A brief note about the diabetes risk report from 23andMe

23andMe released a new health report this week, and it's quite a bit different from the other types of reports they've released in the past.

Most conditions that affect people (like type 2 diabetes) are complex in origin, meaning that even if it's "genetic," it's not necessarily easily-tested by DNA. This is due to reasons such as polygenic factors being influenced by environmental factors (diet, smoking, exercise, etc.). Polygenic refers to the fact that there can be dozens - if not hundreds or THOUSANDS - of genetic factors involved, each one having only a tiny impact on overall risk.

This is what you'll eventually see if you keep scrolling down your 23andMe report, and it's important to read and understand these things before you take anything away from your diabetes risk as reported by 23andMe. It’s important to know what a DNA test can’t tell you, as much as what it can.

Here’s the list of limitations you’ll see if you keep scrolling down your 23andMe report.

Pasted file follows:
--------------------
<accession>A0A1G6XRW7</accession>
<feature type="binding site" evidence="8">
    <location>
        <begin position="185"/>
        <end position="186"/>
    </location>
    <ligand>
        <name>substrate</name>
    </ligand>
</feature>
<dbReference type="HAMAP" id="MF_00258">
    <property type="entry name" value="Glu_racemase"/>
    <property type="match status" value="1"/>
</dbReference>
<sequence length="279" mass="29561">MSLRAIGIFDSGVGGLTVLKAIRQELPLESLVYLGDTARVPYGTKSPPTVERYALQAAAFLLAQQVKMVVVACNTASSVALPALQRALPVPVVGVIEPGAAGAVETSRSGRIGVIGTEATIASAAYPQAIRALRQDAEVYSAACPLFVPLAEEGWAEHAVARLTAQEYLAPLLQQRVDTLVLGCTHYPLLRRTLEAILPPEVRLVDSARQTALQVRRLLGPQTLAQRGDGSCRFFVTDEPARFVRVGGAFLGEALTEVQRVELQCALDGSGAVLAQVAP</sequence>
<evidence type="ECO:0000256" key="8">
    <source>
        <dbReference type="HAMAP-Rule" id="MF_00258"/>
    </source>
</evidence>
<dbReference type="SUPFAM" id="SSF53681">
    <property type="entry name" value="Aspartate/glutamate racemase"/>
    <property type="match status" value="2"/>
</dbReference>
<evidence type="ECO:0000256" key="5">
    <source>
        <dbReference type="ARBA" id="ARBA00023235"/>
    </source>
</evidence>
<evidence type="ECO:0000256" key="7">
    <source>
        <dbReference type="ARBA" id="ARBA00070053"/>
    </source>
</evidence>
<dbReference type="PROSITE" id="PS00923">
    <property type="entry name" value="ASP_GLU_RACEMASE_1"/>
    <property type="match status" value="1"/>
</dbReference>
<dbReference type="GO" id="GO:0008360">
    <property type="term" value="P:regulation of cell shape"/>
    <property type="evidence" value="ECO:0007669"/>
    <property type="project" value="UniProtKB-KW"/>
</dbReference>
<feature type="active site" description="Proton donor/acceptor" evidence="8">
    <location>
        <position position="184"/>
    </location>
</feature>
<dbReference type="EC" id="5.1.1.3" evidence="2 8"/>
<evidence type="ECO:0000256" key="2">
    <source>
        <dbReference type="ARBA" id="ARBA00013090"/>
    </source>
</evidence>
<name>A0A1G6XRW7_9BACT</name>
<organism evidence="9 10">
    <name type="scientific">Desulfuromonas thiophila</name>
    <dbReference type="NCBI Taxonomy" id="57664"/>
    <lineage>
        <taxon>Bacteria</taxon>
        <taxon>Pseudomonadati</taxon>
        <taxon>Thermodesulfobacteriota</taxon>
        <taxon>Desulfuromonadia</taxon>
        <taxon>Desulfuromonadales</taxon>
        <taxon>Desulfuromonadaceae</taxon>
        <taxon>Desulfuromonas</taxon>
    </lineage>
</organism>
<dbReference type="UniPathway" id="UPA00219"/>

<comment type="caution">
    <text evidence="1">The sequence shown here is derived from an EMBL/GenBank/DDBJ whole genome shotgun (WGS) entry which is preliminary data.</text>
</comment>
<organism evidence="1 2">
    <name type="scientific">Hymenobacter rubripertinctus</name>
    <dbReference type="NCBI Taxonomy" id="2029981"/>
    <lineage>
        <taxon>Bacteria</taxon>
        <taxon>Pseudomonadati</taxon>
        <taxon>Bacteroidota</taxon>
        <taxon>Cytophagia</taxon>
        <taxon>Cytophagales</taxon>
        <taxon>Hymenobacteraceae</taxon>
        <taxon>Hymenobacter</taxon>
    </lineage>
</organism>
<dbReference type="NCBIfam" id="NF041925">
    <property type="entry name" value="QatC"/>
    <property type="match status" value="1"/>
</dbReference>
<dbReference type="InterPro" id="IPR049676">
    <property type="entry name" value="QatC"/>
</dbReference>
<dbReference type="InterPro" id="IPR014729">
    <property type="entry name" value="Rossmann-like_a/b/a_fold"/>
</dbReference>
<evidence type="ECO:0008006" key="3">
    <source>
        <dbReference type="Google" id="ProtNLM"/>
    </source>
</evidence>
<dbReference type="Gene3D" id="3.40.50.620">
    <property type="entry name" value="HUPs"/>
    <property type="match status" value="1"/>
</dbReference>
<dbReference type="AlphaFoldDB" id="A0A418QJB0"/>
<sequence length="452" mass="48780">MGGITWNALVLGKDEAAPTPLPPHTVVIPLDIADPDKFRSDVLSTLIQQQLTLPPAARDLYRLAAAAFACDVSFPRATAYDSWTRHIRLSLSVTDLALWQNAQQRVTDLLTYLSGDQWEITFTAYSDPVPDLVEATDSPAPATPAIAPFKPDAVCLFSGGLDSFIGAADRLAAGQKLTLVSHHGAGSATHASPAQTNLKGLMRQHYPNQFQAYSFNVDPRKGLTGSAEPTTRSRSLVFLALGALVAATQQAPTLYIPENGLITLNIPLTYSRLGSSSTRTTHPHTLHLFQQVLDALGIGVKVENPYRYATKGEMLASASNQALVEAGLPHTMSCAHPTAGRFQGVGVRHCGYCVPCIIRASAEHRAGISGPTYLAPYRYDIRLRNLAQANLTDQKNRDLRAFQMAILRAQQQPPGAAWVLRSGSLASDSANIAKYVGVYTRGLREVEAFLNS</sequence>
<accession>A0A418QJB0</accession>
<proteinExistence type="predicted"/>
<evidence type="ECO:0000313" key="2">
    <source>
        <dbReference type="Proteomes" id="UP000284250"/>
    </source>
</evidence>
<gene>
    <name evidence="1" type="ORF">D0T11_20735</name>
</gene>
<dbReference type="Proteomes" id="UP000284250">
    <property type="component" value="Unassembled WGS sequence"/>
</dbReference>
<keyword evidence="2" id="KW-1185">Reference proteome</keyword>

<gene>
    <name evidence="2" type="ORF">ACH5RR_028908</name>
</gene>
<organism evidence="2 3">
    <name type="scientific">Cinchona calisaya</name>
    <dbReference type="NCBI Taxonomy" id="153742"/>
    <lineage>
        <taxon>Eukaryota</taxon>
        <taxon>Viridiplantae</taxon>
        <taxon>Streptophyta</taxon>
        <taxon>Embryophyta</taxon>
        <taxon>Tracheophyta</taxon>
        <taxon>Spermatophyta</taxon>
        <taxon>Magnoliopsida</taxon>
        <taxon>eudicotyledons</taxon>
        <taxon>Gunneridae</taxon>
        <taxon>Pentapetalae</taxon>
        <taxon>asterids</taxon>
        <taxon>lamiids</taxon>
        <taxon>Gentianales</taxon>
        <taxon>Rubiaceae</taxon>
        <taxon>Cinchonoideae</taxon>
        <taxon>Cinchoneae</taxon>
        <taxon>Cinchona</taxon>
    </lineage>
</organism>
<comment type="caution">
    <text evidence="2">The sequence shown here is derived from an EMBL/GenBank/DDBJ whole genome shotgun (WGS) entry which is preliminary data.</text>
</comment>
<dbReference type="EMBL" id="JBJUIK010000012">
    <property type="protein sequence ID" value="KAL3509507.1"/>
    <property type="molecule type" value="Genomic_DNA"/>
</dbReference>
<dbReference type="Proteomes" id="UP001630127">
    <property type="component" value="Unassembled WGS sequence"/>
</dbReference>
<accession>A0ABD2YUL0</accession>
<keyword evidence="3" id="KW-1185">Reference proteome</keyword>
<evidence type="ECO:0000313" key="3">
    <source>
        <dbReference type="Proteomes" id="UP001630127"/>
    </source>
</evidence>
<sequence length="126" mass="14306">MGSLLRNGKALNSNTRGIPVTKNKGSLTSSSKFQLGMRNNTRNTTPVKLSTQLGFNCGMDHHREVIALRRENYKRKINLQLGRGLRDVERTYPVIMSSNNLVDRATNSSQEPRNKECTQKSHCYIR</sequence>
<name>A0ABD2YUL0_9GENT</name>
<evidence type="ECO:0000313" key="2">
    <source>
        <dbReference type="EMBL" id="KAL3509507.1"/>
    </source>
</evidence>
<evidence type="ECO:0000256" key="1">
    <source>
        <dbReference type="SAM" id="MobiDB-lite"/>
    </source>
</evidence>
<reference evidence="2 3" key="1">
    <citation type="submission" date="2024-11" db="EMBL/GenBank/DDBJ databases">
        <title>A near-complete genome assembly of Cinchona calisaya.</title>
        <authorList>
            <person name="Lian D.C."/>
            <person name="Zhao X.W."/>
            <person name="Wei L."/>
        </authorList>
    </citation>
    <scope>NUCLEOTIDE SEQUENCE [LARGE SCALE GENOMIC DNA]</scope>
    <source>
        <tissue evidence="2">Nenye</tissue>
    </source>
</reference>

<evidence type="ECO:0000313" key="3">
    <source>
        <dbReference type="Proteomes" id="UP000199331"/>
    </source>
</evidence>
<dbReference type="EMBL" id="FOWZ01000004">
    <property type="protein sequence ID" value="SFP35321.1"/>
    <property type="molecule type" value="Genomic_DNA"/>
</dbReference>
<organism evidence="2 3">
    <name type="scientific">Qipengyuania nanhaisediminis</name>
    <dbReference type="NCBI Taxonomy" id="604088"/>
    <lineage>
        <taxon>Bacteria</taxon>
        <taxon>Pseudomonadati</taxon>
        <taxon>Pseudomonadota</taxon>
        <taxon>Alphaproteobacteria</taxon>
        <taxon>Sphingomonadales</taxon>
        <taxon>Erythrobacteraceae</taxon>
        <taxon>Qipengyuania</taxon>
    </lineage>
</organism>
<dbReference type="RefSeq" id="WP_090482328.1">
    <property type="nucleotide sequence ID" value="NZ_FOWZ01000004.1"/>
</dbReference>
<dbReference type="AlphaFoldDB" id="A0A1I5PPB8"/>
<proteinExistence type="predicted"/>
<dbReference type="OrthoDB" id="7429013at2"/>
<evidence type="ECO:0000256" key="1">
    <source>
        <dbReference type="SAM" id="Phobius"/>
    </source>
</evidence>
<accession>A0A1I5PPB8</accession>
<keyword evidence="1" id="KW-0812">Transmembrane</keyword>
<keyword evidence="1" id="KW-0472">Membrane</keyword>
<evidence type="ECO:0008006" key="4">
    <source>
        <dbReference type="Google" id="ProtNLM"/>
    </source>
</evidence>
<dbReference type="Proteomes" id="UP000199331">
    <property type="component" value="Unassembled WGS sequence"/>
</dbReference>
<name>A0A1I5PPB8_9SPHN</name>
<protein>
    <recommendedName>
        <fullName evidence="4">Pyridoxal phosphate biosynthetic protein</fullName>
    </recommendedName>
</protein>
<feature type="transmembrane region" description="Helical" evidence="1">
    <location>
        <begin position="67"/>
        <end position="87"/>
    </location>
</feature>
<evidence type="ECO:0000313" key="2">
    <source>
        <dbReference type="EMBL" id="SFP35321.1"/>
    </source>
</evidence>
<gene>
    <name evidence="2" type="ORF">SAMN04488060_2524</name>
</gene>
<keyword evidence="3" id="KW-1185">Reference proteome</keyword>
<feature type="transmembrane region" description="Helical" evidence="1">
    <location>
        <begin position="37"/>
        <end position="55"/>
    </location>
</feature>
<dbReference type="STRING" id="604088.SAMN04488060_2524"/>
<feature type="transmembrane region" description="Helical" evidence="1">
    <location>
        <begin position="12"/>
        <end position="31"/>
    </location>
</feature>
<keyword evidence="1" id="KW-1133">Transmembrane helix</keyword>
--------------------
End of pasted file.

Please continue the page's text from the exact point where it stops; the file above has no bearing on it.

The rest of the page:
Here’s the list of limitations you’ll see if you keep scrolling down your 23andMe report.

Interested in reading more about this topic?

  • This article in MIT Technology Review brings some good points to the discussion.

  • This article by Jeanette McCarthy on Precision Medicine Advisors reviews polygenic risk scores, including a section on why they are controversial and not everyone agrees they are ready for prime time.

  • This article on the International Society of Genetic Genealogy wiki gives a good introduction to polygenic risks scores as well and is written by a PRS researcher.

If you are looking for a licensed and certified genetic counselor’s help in understanding your report, reach out or schedule with me. I’ll be happy to go through it and answer your questions!